Governments are criticized for studying and restudying a project ad infinitum. That has often seemed the case with the Wimberley Central Area Sewer System and wastewater plant.
The recent Ad Hoc Citizens Committee has re-reviewed the city's plans and submitted a report to the City Council, in which the Committee emphasized that time is a crucial factor.
Wimberley citizens are ready for the City to begin building the long-awaited system.
With the committee report completed, City Council is clearly serious about resolving the issues, and aware that a lot must be done in a short time.
Fortunately, Wimberley is in a position to proceed immediately with a sewer plan that will clean up the septic waste flowing into Cypress Creek near downtown and then on into the Blanco River.
The Texas Water Development Board (TWDB) has approved a $5.5 million low interest loan to Wimberley. The Texas Commission on Environmental Quality (TCEQ) has approved a permit which the city has accepted. Plans have been drawn and are very near ready for construction bidding. The city has applied for a grant from the Economic Development Agency which, if approved, would lower the system cost by $1.1 million. Both the low interest loan and the grant are based on the conditions in the current, already approved plan.
A traditional, reliable, and affordable gravity sewer system has been designed to serve the Wimberley Central Area where failing septic systems are leaking untreated waste.
The current approved plan calls for an upgraded treatment plant producing Type 1 effluent suitable for public contact, located in a corner of Blue Hole Regional Park. The plant will be limited to a maximum capacity of 75,000 gallons per day that will be adequate to serve the central area well into the future. The city is working with Texas Parks and Wildlife on a contractual agreement to restrict the maximum capacity of the plant to 75,000 gallons, to insure against future expansion.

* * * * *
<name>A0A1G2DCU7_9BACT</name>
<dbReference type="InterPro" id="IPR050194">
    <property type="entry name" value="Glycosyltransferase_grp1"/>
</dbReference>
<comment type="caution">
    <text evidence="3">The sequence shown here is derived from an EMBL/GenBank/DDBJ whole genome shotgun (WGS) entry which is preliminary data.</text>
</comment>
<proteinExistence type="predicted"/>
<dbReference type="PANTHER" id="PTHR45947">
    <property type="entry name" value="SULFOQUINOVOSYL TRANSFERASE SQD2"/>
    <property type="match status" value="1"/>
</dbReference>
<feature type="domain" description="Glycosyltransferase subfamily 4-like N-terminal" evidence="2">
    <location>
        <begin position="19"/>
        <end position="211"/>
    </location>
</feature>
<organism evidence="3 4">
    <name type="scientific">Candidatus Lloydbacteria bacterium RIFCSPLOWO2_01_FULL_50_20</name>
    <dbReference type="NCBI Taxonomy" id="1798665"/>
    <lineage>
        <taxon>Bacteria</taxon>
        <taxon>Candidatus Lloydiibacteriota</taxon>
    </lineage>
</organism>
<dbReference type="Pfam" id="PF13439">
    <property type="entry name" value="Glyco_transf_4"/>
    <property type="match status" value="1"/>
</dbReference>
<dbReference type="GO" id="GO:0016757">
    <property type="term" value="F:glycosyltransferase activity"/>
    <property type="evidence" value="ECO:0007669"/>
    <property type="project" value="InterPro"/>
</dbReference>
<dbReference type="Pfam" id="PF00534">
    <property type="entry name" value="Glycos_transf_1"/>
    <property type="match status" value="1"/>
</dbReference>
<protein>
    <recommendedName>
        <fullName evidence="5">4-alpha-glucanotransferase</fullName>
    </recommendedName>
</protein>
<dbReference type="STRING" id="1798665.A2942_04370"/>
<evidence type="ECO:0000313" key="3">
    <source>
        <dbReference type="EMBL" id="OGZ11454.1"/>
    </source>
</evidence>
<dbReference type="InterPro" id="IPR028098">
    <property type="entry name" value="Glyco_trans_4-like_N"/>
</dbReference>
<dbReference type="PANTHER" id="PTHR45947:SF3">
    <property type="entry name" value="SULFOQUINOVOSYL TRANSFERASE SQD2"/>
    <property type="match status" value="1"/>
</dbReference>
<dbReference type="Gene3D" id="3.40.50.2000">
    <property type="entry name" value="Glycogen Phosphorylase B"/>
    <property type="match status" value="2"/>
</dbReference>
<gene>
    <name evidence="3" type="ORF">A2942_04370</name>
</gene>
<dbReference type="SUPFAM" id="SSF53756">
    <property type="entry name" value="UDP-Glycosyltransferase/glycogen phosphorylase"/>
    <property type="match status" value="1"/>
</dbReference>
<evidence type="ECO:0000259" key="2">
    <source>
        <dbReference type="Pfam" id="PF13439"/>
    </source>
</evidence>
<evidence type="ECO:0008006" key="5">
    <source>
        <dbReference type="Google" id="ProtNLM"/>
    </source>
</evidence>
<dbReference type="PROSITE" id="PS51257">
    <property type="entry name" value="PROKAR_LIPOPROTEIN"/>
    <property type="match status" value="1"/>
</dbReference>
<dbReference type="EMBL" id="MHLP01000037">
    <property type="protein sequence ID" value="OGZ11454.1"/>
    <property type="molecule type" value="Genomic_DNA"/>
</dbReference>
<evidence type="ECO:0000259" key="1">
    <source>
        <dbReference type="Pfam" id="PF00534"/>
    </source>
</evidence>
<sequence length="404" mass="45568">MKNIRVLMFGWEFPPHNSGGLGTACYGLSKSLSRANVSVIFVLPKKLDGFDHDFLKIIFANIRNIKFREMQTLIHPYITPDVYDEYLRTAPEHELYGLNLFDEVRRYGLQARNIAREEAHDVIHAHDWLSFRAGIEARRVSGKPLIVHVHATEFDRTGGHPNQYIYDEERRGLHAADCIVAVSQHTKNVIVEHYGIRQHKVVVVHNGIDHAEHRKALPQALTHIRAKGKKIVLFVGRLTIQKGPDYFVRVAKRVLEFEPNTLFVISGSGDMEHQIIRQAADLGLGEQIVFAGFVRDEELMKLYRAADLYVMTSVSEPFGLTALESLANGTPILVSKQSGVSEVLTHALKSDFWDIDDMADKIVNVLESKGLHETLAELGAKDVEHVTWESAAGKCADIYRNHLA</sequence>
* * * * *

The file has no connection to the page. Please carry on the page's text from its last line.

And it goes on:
Treated water from the plant will be used to irrigate the soccer fields and other areas of the park, saving irreplaceable groundwater. When the ground is too wet to allow the water to be used for irrigation, the cleaned effluent will be stored in a 500,000 gallon tank located on site. During those infrequent times when - due to heavy rain - the tank is full and the ground is too wet for irrigation, the treated water will be discharged into Deer Creek to flow into the Blanco River downstream of the RR 12 Bridge. At such times Deer Creek and the Blanco River will be flowing full - due to the heavy rains - resulting in a dilution ratio of more than 500 to 1, which will have no detrimental impact on the creek or river.
The City needs to act now. Citizens Alliance for Responsible Development (CARD) believes that prompt action is in the best interest of all area citizens, businesses, and visitors. City Council has been presented with numerous options - many of which were studied and rejected by previous committees and councils. No one objects to true improvements, but final decisions must be made very soon.
Timing really is everything. The City has funding and construction approvals in hand, but there are tight timetables. The current, repeatedly approved plan provides a sensible solution that will bring Wimberley's waterways back into the pristine condition we all treasure. To lose this opportunity could set Wimberley back for years to come. We urge our leaders to move forward now.
- CARD Steering Committee